Girls Wrestling Grows in Popularity

The addition of a girls wrestling program has been discussed as more continue to participate across Iowa.


Dani Mathisen

TAKE YOUR STANCE – AHS writer Mia Trotter learns the wrestling stance from senior wrestler Kenny Jimerson.

“Coach Duff always says that (wrestling) turns boys into men. I guess maybe it will turn girls into women,” said senior wrestler Chase McLaren about the possibility of girls joining the AHS wrestling team.

According to wrestling coach Tucker Weber, the idea of a girls wrestling team is discussed at many coaches’ meetings. As years have passed, “each school progressively gets more and more girls,” Weber said. The sport continues to grow each year not only throughout the state but the country as well.

The Des Moines Register reports that 14 states have girls wrestling in some sort of capacity and two others have a plan to add it in the near future. In the course of five years, participation has grown from 40 to 164 girls in Iowa. This has led to some tournaments adding a girls division, where girls only wrestle other girls.

Weber said a girls division could enter AHS in November 2019, with practices starting right after school and the possibility of some morning practices as well. The coaching staff would be the same for both genders. Practices are expected to be co-ed, but girls would only wrestle girls.

It’s a really good opportunity for all the girls.

— Chase McLaren

Athletic director Andrew Mitchell acknowledged the sport’s growing popularity. “Obviously it is growing (in) participation in Iowa and across the country,” he said. Although he is “not against it by all means,” he is not sure AHS has the interest to support a team. I don’t think we should create something that doesn’t have the support or the participation numbers.”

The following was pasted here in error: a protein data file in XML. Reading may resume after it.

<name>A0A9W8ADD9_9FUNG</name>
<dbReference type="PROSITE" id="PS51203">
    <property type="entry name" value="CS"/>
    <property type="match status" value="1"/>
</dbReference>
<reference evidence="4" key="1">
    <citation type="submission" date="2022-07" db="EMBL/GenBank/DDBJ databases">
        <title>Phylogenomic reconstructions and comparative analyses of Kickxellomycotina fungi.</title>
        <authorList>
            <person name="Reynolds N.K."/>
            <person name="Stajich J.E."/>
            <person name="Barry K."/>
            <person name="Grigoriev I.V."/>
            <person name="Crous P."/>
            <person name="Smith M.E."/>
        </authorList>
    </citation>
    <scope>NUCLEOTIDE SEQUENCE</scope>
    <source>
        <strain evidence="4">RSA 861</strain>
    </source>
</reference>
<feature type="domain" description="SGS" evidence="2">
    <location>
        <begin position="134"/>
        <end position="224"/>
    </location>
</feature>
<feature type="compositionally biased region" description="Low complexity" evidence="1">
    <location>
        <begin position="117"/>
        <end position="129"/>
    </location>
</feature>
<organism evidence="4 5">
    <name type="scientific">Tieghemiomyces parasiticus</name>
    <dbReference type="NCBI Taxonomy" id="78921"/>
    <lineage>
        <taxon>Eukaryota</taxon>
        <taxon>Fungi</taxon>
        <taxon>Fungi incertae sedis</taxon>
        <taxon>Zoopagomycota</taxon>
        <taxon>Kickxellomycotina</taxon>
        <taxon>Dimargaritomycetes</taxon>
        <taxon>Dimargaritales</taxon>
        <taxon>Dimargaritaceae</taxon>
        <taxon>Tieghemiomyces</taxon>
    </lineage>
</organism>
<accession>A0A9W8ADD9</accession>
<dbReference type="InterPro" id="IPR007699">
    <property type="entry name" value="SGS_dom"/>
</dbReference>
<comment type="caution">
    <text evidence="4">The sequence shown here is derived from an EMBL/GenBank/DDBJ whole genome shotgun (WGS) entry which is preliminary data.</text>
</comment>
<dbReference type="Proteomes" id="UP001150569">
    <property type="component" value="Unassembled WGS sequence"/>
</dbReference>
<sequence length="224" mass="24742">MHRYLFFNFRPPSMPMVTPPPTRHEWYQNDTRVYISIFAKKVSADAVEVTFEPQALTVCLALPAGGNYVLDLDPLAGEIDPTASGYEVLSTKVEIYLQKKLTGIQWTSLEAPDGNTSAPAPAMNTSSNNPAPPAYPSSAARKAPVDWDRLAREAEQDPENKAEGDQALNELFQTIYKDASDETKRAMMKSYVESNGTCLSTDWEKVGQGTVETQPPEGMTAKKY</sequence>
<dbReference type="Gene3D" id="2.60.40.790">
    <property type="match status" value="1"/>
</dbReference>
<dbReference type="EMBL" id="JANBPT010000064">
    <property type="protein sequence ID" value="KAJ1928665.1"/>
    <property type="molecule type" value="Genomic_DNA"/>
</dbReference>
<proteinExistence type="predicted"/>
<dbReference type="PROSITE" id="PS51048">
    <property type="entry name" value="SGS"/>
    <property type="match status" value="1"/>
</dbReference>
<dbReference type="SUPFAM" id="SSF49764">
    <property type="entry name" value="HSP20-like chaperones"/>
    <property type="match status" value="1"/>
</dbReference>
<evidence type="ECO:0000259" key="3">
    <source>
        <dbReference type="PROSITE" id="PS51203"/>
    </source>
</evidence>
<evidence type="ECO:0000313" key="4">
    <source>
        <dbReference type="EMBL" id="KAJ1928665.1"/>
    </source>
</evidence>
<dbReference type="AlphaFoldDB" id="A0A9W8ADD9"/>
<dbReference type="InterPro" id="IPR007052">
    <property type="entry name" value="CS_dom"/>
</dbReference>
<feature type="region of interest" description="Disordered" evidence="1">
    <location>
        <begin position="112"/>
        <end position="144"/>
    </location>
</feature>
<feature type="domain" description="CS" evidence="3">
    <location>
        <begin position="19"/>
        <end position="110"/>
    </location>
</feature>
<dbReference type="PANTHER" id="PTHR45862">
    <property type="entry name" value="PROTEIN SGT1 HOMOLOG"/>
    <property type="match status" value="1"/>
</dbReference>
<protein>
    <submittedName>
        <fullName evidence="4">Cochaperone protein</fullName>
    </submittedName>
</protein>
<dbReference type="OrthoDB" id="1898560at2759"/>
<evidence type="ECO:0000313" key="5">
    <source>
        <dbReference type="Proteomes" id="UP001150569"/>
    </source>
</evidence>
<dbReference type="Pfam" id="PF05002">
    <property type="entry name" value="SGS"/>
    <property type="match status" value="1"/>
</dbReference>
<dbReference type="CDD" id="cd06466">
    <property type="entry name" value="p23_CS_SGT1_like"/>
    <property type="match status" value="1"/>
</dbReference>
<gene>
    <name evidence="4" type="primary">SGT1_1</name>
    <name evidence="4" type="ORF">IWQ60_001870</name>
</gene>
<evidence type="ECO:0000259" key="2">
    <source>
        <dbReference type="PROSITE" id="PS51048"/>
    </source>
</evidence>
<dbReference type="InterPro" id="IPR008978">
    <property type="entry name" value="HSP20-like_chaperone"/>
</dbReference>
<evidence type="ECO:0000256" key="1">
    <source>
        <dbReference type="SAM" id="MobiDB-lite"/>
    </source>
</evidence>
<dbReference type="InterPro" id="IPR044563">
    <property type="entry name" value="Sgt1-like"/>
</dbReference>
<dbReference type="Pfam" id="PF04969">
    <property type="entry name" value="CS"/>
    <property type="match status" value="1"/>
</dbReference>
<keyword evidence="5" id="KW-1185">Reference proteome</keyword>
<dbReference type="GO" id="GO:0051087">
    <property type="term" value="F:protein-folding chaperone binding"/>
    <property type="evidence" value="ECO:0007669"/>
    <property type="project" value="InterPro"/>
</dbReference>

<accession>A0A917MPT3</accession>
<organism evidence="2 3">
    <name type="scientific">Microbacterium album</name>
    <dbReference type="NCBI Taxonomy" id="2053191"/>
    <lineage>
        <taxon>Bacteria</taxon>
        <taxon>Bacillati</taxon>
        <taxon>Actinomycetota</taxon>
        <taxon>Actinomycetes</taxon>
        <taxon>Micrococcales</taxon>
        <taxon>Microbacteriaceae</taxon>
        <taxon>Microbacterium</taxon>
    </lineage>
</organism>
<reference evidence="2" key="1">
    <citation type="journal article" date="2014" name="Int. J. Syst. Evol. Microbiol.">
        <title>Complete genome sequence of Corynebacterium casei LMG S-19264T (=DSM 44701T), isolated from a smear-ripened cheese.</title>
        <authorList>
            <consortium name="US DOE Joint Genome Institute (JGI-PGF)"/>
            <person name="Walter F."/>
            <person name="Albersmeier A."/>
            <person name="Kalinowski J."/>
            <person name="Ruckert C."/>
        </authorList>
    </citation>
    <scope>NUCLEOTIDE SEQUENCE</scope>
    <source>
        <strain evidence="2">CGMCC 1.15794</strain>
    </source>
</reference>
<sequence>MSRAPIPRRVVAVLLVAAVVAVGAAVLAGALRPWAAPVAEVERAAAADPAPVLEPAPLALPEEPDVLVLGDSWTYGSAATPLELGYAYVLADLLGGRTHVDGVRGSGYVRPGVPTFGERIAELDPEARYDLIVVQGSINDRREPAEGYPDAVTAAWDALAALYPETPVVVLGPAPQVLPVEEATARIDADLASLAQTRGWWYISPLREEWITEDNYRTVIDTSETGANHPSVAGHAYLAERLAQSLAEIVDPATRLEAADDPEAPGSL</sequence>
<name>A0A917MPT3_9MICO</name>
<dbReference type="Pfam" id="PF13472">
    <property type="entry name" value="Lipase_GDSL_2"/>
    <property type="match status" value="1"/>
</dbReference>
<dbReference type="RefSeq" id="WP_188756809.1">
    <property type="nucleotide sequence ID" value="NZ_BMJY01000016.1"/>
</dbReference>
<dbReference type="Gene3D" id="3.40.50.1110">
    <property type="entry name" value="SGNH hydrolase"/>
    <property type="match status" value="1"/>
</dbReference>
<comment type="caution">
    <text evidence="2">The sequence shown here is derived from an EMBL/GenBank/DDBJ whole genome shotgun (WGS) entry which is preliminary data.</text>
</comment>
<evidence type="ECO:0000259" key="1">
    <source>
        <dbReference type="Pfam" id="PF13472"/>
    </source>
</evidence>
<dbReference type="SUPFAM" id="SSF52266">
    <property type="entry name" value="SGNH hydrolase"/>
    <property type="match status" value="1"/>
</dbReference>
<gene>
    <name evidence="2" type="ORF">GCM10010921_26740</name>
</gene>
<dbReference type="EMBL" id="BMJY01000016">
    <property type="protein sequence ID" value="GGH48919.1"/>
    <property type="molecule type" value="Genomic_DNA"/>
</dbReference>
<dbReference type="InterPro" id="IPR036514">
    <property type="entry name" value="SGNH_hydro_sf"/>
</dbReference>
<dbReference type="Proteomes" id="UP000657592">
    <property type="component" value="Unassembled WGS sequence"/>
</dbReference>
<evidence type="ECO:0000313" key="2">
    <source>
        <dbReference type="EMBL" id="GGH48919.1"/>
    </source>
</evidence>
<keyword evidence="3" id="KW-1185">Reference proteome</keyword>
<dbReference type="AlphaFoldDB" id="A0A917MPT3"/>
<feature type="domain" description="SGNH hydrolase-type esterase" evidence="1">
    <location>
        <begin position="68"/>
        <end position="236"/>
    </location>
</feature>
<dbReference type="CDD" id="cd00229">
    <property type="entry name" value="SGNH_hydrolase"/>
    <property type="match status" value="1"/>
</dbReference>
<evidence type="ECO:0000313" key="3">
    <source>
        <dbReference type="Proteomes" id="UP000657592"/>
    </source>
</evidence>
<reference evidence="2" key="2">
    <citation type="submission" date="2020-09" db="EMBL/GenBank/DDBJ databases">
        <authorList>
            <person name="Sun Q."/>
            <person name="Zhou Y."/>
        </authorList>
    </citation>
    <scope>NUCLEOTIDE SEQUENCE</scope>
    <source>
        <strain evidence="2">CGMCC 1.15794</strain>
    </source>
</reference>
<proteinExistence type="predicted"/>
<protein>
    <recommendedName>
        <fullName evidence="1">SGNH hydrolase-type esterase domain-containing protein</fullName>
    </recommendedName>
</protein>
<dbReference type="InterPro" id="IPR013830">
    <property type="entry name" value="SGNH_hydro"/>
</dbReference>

With the consideration of adding girls wrestling, there would most likely be a reduction in the number of weight classes from 14 to eight or 10 for girls. Weber said he would like at least five participants, but “if we could fill all the weight classes up that’d be awesome.” Even if there were only a few participants, coaches would still take them to tournaments.

“I think at this time, we would have a hard time finding eight or ten girls with a wrestling background that would be able to handle it,” Mitchell said.

It’s likely that girls joining a wrestling team would not have a lot of experience. “It’s kind of obvious the girls would be behind,” McLaren said. He suggested for girls to break off from the boys during certain times at practice and “hammer the fundamentals” of the sport.

“I know there are a lot of girls who have wanted to do it but have been scared away by the coaches and the teammates,” junior Savannah Cameron said. “It would be really really cool to see some of our girls standing up and doing that.”  

McLaren said, “It’s a really good opportunity for all the girls,” and another advantage for a girl who wrestles is knowing “how to defend herself.” Of 64 AHS female students polled, 23 said they would consider participating.